After four years in Iraq, the U.S. military has redefined how it communicates in a war zone. From action-packed videos on YouTube to blogger conference calls with key commanders, the military is providing more access to what’s going on in Iraq than during any other war before it.
While the military gave traditional journalists access to the battlefield from the start of the war in March 2003, only recently has the same courtesy been extended to ordinary bloggers.
In fact, it wasn’t until last November that the first Pentagon-credentialed blogger, Mark Finkelstein of NewsBusters, traveled to Iraq. While others who have gone may have done blogging, Finkelstein actually listed his profession as “blogger,” causing some in the military’s credentialing office to do a double-take.
In the months that followed, popular conservative blogger Michelle Malkin embedded with Army troops at Forward Operating Base Justice in Baghdad. Upon her return, Malkin wrote, “I came to Iraq a darkening pessimist about the war…. I left Iraq with unexpected hope and resolve.”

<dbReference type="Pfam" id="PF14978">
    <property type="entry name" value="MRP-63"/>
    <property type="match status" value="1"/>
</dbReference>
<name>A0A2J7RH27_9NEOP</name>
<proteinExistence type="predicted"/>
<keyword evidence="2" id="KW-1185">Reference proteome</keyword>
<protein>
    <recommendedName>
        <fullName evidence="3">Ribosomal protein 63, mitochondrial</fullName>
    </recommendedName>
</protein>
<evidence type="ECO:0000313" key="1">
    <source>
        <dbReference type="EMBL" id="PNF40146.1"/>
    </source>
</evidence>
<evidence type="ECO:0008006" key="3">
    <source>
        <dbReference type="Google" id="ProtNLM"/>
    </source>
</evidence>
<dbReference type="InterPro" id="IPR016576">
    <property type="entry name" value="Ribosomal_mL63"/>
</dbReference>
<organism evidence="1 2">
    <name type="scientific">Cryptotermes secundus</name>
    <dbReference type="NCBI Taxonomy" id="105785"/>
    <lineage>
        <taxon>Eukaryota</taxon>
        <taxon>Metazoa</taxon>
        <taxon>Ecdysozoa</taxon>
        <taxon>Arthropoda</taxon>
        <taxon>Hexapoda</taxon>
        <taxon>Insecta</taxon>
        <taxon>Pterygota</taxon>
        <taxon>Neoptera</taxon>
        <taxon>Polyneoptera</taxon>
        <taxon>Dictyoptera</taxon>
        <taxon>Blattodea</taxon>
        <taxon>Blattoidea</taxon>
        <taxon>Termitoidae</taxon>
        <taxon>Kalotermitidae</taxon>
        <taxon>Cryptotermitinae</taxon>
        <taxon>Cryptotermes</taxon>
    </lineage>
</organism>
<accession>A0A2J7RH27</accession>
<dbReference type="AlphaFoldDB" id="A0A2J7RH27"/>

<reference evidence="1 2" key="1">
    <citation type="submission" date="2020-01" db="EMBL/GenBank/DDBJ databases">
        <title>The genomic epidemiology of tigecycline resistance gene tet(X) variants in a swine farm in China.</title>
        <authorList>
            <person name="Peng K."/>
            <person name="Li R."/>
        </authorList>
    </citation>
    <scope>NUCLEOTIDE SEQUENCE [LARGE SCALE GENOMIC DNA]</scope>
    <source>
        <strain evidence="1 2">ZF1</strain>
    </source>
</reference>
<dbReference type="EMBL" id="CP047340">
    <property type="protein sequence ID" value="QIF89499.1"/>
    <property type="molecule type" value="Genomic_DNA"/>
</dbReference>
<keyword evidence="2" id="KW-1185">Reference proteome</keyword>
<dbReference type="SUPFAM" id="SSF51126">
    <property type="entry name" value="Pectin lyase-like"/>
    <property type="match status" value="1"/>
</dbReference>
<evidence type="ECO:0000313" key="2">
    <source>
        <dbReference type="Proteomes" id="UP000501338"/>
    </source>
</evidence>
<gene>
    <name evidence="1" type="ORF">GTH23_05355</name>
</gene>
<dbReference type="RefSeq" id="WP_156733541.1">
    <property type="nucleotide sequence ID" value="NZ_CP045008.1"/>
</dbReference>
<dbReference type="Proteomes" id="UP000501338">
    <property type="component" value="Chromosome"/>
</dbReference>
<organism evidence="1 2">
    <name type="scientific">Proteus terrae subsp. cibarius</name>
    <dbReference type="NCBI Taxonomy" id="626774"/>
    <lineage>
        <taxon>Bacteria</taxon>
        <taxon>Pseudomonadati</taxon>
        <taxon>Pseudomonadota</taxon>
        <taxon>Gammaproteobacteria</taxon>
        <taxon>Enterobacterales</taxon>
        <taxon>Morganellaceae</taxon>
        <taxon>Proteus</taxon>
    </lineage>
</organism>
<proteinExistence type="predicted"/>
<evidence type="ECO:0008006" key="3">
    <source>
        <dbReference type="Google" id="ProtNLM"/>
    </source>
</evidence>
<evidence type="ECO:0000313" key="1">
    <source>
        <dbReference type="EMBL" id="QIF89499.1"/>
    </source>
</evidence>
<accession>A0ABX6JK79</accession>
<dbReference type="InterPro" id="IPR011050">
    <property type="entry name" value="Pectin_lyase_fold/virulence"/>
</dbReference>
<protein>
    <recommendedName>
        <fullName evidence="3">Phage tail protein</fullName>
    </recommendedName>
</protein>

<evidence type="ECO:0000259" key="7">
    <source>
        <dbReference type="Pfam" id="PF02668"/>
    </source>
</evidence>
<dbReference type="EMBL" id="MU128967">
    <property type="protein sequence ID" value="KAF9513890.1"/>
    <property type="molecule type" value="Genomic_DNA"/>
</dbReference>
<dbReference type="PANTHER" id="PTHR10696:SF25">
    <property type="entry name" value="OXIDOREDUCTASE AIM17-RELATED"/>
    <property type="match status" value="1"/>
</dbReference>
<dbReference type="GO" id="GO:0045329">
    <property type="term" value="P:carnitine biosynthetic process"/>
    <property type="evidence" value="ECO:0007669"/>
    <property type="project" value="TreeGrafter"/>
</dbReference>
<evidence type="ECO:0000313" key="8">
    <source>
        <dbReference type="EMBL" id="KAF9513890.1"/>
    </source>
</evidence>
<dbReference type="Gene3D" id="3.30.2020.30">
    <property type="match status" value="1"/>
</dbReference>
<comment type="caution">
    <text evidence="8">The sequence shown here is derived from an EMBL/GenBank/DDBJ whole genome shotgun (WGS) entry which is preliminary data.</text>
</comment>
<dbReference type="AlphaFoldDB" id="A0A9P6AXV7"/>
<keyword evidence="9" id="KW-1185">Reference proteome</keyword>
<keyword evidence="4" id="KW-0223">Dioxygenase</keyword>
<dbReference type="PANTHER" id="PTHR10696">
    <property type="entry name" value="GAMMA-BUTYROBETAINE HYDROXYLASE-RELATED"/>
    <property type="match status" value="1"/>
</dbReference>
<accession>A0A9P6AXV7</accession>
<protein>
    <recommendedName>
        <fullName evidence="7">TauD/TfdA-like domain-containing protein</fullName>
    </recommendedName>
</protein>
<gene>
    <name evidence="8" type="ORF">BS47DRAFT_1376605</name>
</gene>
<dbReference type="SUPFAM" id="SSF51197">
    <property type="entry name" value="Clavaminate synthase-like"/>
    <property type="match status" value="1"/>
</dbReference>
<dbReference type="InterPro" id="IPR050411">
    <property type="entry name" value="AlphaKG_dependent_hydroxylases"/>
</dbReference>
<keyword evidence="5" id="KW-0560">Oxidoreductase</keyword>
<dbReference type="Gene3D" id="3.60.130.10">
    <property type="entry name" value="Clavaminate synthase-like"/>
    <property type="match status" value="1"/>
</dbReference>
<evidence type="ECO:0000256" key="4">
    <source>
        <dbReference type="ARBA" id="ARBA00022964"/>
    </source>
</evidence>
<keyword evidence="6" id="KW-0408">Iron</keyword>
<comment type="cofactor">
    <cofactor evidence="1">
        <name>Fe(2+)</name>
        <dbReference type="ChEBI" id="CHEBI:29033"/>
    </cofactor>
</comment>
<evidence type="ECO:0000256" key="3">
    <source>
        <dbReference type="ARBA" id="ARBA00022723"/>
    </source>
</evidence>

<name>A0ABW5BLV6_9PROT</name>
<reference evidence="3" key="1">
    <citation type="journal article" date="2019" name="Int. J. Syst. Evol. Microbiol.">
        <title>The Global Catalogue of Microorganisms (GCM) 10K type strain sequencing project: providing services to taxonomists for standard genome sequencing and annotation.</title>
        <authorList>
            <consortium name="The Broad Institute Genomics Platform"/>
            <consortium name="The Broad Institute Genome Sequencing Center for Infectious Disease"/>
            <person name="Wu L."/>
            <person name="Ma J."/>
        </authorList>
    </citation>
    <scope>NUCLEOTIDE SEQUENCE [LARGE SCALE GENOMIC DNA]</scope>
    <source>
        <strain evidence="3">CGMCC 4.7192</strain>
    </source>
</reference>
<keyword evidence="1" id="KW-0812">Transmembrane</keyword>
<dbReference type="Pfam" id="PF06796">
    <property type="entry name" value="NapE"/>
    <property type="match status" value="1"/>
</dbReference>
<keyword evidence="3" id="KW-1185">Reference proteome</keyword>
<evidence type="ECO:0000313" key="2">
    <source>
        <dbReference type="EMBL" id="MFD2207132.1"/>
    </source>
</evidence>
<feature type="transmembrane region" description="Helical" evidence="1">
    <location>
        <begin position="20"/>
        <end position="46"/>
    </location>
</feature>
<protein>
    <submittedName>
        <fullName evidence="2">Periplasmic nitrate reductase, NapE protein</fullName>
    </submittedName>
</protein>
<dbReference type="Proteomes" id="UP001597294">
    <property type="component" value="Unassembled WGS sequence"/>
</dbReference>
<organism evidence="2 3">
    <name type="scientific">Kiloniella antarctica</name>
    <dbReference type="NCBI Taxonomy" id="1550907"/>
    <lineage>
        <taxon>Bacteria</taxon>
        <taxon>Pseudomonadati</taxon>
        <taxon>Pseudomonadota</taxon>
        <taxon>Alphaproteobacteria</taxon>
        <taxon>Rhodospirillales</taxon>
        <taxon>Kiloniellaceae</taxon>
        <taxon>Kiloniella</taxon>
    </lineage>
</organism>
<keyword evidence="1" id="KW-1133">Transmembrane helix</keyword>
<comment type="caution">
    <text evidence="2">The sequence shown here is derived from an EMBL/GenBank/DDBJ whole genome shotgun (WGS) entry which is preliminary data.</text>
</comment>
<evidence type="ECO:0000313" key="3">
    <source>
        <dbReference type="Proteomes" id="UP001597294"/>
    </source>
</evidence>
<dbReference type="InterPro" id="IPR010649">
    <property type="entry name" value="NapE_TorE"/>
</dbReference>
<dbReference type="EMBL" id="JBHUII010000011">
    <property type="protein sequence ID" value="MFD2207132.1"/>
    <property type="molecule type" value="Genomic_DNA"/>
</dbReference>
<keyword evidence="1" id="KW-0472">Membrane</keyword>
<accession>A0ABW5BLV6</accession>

It’s that type of experience that has prompted other bloggers to forsake the comfort of America for the uncertainty in Iraq. In the coming days, bloggers Victoria Coates and Jeff Emanuel of RedState will make the trip to Baghdad. The pair raised $10,000 from readers to pay for their expenses. “The last thing we want to do is to ‘spin’ events to meet our perceptions, hopes, or expectations; what we want is, like many others, to know and to convey the truth as it really is -- not as we want it to be,” they wrote last month for Human Events.
Some bloggers can’t seem to stay away. One of them is Michael Yon, a Special Forces veteran who went to Iraq in December 2004 as a writer who knew little about blogging. Yon embedded with a British unit after being shunned by the Pentagon. At first, he avoided the blogger label. But as blogging became more accepted, so too did his work.
Then there’s Michael Totten. He edged out Yon as The Week’s Blogger of the Year. Totten won the honors for his reporting in Iraq and the Middle East, giving “Boots on the Ground” blogging an even higher profile.
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